(Bloomberg) — S&P Global Inc. is in advanced talks to buy IHS Markit Ltd. for about $44 billion, a deal that would accelerate the wave of consolidation among Wall Street’s biggest data providers.
An announcement could come as early as Monday, according to a person familiar with the matter, who declined to be identified because the information isn’t public. IHS Markit was valued at $36.9 billion at the close of New York trading on Friday, after climbing to a record earlier in the week.
The proposed tie-up follows London Stock Exchange Group Plc’s $27 billion agreement last year to acquire Refinitiv, part of a race for scale as the industry’s largest players try to capitalize on surging demand for data and analytics in increasingly computerized financial markets. Shares of S&P Global, IHS Markit and rivals including MSCI Inc. have soared in recent years, providing ample currency for deal-making.
“This is a huge consolidation of financial databases and services,” said Gary Dugan, chief executive officer of the Global CIO Office, an investment firm in Singapore. “S&P probably gathered that expansion incrementally wouldn’t work and instead has gone for a major acquisition, which will deepen their product range and relevance.”
The deal would be the world’s second-largest acquisition of 2020, second only to the $56 billion set of transactions among China’s biggest oil and gas companies to sell their pipeline networks to a new national carrier, according to data compiled by Bloomberg.
Representatives for S&P Global, which has a market capitalization of $82 billion after climbing 25% in New York this year, and IHS Markit didn’t immediately respond to requests for comment.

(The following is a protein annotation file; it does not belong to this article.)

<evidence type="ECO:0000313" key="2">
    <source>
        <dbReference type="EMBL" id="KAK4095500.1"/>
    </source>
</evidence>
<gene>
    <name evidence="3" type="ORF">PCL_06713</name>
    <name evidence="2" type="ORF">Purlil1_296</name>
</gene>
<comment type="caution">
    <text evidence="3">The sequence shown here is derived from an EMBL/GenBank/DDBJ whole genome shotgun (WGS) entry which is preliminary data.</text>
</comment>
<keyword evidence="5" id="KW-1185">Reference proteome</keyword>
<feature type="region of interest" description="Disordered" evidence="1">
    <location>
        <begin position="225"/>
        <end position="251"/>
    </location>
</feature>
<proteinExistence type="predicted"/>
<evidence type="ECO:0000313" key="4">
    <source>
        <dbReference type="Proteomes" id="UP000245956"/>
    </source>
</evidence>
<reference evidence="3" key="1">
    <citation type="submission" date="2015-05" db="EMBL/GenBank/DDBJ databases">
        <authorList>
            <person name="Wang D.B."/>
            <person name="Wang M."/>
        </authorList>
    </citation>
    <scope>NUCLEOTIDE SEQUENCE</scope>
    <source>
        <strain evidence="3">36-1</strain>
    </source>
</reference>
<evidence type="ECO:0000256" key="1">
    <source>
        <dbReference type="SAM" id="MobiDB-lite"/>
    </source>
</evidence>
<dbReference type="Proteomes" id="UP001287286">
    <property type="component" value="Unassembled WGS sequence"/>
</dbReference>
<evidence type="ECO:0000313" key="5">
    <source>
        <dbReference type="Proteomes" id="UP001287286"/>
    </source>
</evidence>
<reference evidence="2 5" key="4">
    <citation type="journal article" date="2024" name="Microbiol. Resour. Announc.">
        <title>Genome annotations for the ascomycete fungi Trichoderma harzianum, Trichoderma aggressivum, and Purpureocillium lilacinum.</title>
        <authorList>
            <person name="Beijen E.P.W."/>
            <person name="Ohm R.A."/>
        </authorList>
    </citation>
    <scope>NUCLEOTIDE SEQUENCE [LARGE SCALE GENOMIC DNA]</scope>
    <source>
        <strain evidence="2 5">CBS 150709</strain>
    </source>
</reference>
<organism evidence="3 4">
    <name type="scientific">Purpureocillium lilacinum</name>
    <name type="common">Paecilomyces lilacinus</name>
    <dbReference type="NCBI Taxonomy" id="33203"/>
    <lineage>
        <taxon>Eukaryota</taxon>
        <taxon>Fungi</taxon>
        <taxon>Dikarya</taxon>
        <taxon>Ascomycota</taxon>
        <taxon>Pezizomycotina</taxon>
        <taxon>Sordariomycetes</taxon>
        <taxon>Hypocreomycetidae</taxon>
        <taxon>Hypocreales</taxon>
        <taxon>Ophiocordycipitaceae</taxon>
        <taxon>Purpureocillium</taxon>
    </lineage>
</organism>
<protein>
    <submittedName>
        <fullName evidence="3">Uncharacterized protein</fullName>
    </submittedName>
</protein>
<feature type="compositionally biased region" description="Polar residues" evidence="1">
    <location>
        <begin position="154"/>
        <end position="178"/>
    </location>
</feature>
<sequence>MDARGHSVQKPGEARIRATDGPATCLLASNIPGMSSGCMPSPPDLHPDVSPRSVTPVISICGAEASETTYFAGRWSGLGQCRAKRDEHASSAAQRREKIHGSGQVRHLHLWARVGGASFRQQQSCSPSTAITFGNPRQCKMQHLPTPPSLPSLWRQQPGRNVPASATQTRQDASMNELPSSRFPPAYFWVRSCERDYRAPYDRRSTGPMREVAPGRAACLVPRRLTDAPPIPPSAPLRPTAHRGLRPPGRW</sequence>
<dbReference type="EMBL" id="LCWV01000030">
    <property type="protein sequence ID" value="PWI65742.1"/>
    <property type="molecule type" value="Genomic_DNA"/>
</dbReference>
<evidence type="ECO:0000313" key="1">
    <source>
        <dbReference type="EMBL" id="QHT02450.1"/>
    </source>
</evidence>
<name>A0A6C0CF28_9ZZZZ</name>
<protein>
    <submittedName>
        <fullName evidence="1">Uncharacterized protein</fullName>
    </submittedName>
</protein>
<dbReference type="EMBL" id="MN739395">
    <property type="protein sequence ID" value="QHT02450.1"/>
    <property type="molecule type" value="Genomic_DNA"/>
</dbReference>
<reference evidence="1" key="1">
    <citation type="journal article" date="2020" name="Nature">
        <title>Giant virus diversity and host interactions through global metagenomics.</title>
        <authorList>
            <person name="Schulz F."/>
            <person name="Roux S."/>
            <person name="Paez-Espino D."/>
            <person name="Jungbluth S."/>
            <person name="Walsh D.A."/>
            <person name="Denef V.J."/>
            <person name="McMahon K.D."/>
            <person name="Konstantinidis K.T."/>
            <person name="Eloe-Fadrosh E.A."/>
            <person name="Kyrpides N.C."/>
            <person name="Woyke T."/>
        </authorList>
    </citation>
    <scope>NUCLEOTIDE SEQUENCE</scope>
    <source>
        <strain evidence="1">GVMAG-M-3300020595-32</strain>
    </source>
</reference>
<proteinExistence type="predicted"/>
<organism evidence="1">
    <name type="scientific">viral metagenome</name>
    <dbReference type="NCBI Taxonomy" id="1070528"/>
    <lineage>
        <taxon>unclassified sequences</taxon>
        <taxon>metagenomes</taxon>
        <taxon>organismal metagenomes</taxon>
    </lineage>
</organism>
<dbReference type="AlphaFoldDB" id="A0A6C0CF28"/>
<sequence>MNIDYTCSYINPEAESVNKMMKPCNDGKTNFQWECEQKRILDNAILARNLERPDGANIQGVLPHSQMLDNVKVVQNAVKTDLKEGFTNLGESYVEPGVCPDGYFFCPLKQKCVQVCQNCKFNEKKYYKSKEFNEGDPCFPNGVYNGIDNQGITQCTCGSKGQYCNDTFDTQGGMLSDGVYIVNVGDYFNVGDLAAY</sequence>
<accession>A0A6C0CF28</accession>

The takeover would be an all-stock deal, according to the Wall Street Journal, which first reported the talks. Bloomberg LP, the parent of Bloomberg News, competes with IHS Markit and S&P Global in providing financial analytics and information.
Markit was famously founded in a U.K. barn by Lance Uggla, a Canadian who spotted an opportunity to provide pricing for the opaque world of credit default swaps just as trading of the derivatives was taking off in the early 2000s. Uggla built up the company through a breakneck series of acquisitions, culminating in the 2016 merger with IHS. A 2014 IPO of Markit valued it at about $4.5 billion.
Regulatory scrutiny could pose one risk for the tie-up, given the overlap between the firms’ data offerings, according to Craig A. Huber, founder of Huber Research Partners LLC. The LSE is still negotiating with European Union regulators over its deal for Refinitiv, with competition authorities expressing concerns over how some companies’ control of data can make them gatekeepers for an industry.
“Antitrust could be an issue since both are market data providers,” said Jin Rui Oh, director at United First Partners, an investment and advisory group that specializes in special situations. “That could be a little tricky.”
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